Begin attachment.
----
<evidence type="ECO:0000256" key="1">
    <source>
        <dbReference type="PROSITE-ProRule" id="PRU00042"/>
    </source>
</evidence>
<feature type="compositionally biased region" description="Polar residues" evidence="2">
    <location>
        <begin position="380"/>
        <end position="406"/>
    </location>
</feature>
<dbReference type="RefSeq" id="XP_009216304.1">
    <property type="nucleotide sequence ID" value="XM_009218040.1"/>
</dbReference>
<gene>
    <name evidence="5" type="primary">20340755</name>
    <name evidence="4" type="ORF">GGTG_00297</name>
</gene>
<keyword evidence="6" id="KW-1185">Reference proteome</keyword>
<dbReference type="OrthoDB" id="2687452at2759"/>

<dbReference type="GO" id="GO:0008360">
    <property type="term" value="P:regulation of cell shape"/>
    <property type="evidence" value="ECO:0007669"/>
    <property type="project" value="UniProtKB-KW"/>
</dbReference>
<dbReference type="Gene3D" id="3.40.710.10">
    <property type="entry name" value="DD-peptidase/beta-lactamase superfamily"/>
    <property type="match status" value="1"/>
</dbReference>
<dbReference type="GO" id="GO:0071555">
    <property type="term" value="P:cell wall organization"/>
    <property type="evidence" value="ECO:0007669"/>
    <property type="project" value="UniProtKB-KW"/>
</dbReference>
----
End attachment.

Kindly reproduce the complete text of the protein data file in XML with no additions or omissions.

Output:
<evidence type="ECO:0000256" key="1">
    <source>
        <dbReference type="PROSITE-ProRule" id="PRU00042"/>
    </source>
</evidence>
<feature type="compositionally biased region" description="Polar residues" evidence="2">
    <location>
        <begin position="380"/>
        <end position="406"/>
    </location>
</feature>
<dbReference type="RefSeq" id="XP_009216304.1">
    <property type="nucleotide sequence ID" value="XM_009218040.1"/>
</dbReference>
<gene>
    <name evidence="5" type="primary">20340755</name>
    <name evidence="4" type="ORF">GGTG_00297</name>
</gene>
<keyword evidence="6" id="KW-1185">Reference proteome</keyword>
<dbReference type="OrthoDB" id="2687452at2759"/>

<dbReference type="GO" id="GO:0008360">
    <property type="term" value="P:regulation of cell shape"/>
    <property type="evidence" value="ECO:0007669"/>
    <property type="project" value="UniProtKB-KW"/>
</dbReference>
<dbReference type="Gene3D" id="3.40.710.10">
    <property type="entry name" value="DD-peptidase/beta-lactamase superfamily"/>
    <property type="match status" value="1"/>
</dbReference>
<dbReference type="GO" id="GO:0071555">
    <property type="term" value="P:cell wall organization"/>
    <property type="evidence" value="ECO:0007669"/>
    <property type="project" value="UniProtKB-KW"/>
</dbReference>